Warsaw, Poland — A convicted criminal with a knife rushed on to the stage during the finale of a charity event and stabbed a Gdansk Mayor Pawel Adamowicz in the abdomen multiple times Sunday, leaving the politician in very serious condition in an attack Polish media said had a political motive.

The Polish mayor grabbed his belly and collapsed in front of the audience during the “Lights to Heaven” fundraiser organized by the Great Orchestra of Christmas Charity.

Polish President Andrzej Duda said he was informed “doctors succeeded in reanimating the heart of the seriously injured Mayor Pawel Adamowicz and there is hope, but his condition is very difficult.” He called for people to pray for the mayor.

Adamowicz was taken to a hospital where he underwent five hours of surgery, according to Dr. Tomasz Stefaniak, one of the doctors treating the mayor at the Medical University of Gdansk.

Almost seven hours after the assault, Stefaniak told reporters early Monday that “the patient is alive,” triggering applause, but added that the mayor remained “in a very serious condition.”

“The next hours will decide everything,” Stefaniak said, appealing for thoughts and prayers for the popular mayor.

Polish media reported that a number of political officials and Gdansk Archbishop Slawoj Leszek Glod went to the hospital during the operation.

Gdansk's Mayor Pawel Adamowicz speaks during the 27th Grand Finale of the Great Orchestra of Christmas Charity in Gdansk
Gdansk Mayor Pawel Adamowicz speaks on Jan. 13, 2019.  Reuters

Polish broadcaster TVN said the assailant shouted from the stage he had been wrongly imprisoned under a previous national government led by Civic Platform, a party to which the mayor formerly belonged. The suspected attacker was arrested.

TVN broadcast footage of the perpetrator, just after the attack yelling his name was Stefan and “I was jailed but innocent. … Civic Platform tortured me.”

Police said the suspect was a 27-year-old with a criminal record and had carried out bank robberies. A police spokesman, Mariusz Ciarka, said the attacker gained access to the area with a media badge.

Radio Gdansk said Adamowicz was stabbed in the area of his heart, but did not cite its source, while Rzeczpospolita described the mayor’s condition as “critical,” citing unidentified sources. A spokesman for the hospital called his condition “very serious.”

TVN footage showed Adamowicz on stage just before the attack with a sparkler in hand telling the audience that it had been a “wonderful day” and then the attacker coming toward him. Adamowicz had been on the streets of his city Sunday collecting money for the charity, along with volunteers around the country.

The stabbing shocked the nation Sunday. Moments before the attack Adamowicz posted an image of the stage on Instagram, BBC News reports.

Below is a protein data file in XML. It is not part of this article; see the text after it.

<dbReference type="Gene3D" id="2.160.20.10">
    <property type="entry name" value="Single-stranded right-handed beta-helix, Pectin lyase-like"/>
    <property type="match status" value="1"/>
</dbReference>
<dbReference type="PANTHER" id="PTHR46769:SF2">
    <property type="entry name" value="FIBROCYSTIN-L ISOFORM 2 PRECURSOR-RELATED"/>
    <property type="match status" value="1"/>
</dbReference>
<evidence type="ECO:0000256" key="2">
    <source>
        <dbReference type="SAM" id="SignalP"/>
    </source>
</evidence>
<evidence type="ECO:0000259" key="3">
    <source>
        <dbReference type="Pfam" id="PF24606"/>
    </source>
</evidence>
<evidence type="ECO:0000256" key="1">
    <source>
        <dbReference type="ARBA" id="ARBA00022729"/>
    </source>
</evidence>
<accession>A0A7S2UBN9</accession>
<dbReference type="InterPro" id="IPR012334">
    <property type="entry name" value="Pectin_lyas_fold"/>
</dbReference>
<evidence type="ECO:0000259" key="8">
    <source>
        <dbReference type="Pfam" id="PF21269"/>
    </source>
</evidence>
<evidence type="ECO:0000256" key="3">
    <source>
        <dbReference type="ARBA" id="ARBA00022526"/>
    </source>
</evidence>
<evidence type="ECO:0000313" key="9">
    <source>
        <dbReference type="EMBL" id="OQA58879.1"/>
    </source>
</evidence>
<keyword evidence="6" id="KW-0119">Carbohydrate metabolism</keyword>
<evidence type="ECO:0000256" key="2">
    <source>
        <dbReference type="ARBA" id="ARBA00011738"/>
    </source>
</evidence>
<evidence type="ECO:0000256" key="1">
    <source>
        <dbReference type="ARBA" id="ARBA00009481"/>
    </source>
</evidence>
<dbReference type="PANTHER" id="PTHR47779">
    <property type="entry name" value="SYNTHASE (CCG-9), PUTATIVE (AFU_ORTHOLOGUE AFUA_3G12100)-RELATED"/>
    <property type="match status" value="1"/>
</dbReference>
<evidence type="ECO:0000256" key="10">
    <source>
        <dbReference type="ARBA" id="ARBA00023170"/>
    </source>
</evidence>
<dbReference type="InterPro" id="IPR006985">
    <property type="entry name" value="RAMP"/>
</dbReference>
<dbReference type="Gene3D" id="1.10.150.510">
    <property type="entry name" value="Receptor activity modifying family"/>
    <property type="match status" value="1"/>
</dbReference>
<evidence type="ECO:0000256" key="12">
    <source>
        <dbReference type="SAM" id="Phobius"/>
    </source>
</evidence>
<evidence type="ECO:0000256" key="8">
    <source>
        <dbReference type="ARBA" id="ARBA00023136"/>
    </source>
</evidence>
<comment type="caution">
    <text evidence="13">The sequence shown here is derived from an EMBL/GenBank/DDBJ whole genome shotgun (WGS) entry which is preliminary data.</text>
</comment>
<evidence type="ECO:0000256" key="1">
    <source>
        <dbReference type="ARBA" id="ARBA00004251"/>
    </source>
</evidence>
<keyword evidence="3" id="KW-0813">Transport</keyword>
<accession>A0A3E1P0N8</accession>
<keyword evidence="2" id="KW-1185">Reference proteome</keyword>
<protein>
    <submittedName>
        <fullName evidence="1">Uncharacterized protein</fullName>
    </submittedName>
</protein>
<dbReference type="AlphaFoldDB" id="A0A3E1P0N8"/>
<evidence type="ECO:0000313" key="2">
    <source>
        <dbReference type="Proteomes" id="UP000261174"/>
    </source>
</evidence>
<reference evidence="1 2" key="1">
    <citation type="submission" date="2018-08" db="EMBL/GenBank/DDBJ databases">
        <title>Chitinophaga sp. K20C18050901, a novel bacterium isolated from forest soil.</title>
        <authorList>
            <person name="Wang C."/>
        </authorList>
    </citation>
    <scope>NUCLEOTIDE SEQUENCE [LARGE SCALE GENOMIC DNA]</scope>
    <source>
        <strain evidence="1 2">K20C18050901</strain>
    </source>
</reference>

The head of the charity, Jerzy Owsiak, is a liberal critic of Poland’s current right-wing government. He blamed what he described as an atmosphere of hate under the ruling Law and Justice party for the attack on the mayor. Owsiak referred to being personally depicted in a defamatory manner in an animation that ran on state TV last week and also had anti-Semitic overtones.

The animation showed Owsiak as a clay figure being manipulated by a leading Civic Platform official who seized piles of cash he collected. A Star of David was on one of the banknotes. The broadcaster apologized after the animation triggered an outcry.

Adamowicz, 53, has been mayor of Gdansk, a Baltic port city, since 1998. He was part of the democratic opposition born in that city under the leadership of Lech Walesa during the 1980s. After leaving Civic Platform, he was re-elected to a sixth term as an independent candidate in the fall.

As mayor, he has been a progressive voice, supporting LGBT rights and tolerance for minorities. He marched in last year’s gay pride parade, a rare action for a mayor in Poland. He also showed solidarity with the Jewish community when the city’s synagogue had its windows broken last year, strongly denouncing the vandalism.

The Great Orchestra of Christmas Charity raises money to buy state-of-the-art medical equipment for Poland’s cash-strapped hospitals, mostly for children. The last attack on a politician in Poland was in 2010 in Lodz. A man shouting that he wanted to kill Law and Justice party leader Jaroslaw Kaczynski fatally shot an aide to one of the party’s lawmakers to the European Parliament. A second man was stabbed and injured.

At the time Law and Justice was in the opposition and Kaczynski blamed the attack at an “atmosphere of hate” under the rival party, Civic Platform.